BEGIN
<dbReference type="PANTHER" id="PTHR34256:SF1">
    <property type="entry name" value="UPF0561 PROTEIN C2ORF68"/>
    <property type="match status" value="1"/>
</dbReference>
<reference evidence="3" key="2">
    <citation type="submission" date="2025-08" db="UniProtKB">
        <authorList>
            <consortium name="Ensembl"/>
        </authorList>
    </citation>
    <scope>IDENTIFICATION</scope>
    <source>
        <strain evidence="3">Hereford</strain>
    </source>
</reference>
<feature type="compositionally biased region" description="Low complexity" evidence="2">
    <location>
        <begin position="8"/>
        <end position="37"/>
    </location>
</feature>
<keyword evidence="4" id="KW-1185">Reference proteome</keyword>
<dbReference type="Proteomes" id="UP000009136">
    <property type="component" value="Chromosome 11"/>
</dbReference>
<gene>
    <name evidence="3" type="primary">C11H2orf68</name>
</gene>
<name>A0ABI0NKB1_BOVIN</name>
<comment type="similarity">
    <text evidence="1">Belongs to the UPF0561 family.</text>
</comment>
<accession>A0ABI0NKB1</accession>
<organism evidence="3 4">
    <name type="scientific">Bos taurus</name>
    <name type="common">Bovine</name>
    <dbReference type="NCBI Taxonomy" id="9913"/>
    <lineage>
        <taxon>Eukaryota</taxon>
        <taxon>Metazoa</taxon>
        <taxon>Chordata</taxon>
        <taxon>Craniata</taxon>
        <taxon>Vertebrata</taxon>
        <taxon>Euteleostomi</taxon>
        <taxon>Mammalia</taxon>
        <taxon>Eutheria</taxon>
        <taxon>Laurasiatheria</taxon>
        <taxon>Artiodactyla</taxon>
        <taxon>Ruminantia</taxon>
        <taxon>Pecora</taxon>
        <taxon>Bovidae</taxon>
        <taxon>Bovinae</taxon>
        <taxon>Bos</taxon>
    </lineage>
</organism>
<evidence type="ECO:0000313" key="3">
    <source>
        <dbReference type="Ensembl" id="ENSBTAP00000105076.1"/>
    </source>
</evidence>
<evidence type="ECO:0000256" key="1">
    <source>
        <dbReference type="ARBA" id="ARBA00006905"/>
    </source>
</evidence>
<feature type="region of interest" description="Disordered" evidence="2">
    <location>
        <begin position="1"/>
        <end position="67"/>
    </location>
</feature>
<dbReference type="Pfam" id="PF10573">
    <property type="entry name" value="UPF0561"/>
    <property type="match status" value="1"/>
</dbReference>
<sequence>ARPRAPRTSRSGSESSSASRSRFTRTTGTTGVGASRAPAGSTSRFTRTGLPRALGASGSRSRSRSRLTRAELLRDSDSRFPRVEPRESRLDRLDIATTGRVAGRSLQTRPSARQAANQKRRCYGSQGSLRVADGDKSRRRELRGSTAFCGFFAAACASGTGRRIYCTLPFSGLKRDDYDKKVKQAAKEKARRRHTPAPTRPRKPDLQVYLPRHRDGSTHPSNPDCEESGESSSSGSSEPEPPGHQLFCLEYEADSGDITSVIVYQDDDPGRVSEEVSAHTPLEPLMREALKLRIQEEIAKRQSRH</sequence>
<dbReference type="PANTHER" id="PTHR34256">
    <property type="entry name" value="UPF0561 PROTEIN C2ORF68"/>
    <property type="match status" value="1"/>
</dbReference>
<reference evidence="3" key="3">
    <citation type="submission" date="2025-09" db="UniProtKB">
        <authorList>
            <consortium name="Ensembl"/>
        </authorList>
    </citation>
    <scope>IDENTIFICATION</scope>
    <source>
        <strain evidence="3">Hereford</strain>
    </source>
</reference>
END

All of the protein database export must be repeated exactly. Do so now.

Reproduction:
<dbReference type="PANTHER" id="PTHR34256:SF1">
    <property type="entry name" value="UPF0561 PROTEIN C2ORF68"/>
    <property type="match status" value="1"/>
</dbReference>
<reference evidence="3" key="2">
    <citation type="submission" date="2025-08" db="UniProtKB">
        <authorList>
            <consortium name="Ensembl"/>
        </authorList>
    </citation>
    <scope>IDENTIFICATION</scope>
    <source>
        <strain evidence="3">Hereford</strain>
    </source>
</reference>
<feature type="compositionally biased region" description="Low complexity" evidence="2">
    <location>
        <begin position="8"/>
        <end position="37"/>
    </location>
</feature>
<keyword evidence="4" id="KW-1185">Reference proteome</keyword>
<dbReference type="Proteomes" id="UP000009136">
    <property type="component" value="Chromosome 11"/>
</dbReference>
<gene>
    <name evidence="3" type="primary">C11H2orf68</name>
</gene>
<name>A0ABI0NKB1_BOVIN</name>
<comment type="similarity">
    <text evidence="1">Belongs to the UPF0561 family.</text>
</comment>
<accession>A0ABI0NKB1</accession>
<organism evidence="3 4">
    <name type="scientific">Bos taurus</name>
    <name type="common">Bovine</name>
    <dbReference type="NCBI Taxonomy" id="9913"/>
    <lineage>
        <taxon>Eukaryota</taxon>
        <taxon>Metazoa</taxon>
        <taxon>Chordata</taxon>
        <taxon>Craniata</taxon>
        <taxon>Vertebrata</taxon>
        <taxon>Euteleostomi</taxon>
        <taxon>Mammalia</taxon>
        <taxon>Eutheria</taxon>
        <taxon>Laurasiatheria</taxon>
        <taxon>Artiodactyla</taxon>
        <taxon>Ruminantia</taxon>
        <taxon>Pecora</taxon>
        <taxon>Bovidae</taxon>
        <taxon>Bovinae</taxon>
        <taxon>Bos</taxon>
    </lineage>
</organism>
<evidence type="ECO:0000313" key="3">
    <source>
        <dbReference type="Ensembl" id="ENSBTAP00000105076.1"/>
    </source>
</evidence>
<evidence type="ECO:0000256" key="1">
    <source>
        <dbReference type="ARBA" id="ARBA00006905"/>
    </source>
</evidence>
<feature type="region of interest" description="Disordered" evidence="2">
    <location>
        <begin position="1"/>
        <end position="67"/>
    </location>
</feature>
<dbReference type="Pfam" id="PF10573">
    <property type="entry name" value="UPF0561"/>
    <property type="match status" value="1"/>
</dbReference>
<sequence>ARPRAPRTSRSGSESSSASRSRFTRTTGTTGVGASRAPAGSTSRFTRTGLPRALGASGSRSRSRSRLTRAELLRDSDSRFPRVEPRESRLDRLDIATTGRVAGRSLQTRPSARQAANQKRRCYGSQGSLRVADGDKSRRRELRGSTAFCGFFAAACASGTGRRIYCTLPFSGLKRDDYDKKVKQAAKEKARRRHTPAPTRPRKPDLQVYLPRHRDGSTHPSNPDCEESGESSSSGSSEPEPPGHQLFCLEYEADSGDITSVIVYQDDDPGRVSEEVSAHTPLEPLMREALKLRIQEEIAKRQSRH</sequence>
<dbReference type="PANTHER" id="PTHR34256">
    <property type="entry name" value="UPF0561 PROTEIN C2ORF68"/>
    <property type="match status" value="1"/>
</dbReference>
<reference evidence="3" key="3">
    <citation type="submission" date="2025-09" db="UniProtKB">
        <authorList>
            <consortium name="Ensembl"/>
        </authorList>
    </citation>
    <scope>IDENTIFICATION</scope>
    <source>
        <strain evidence="3">Hereford</strain>
    </source>
</reference>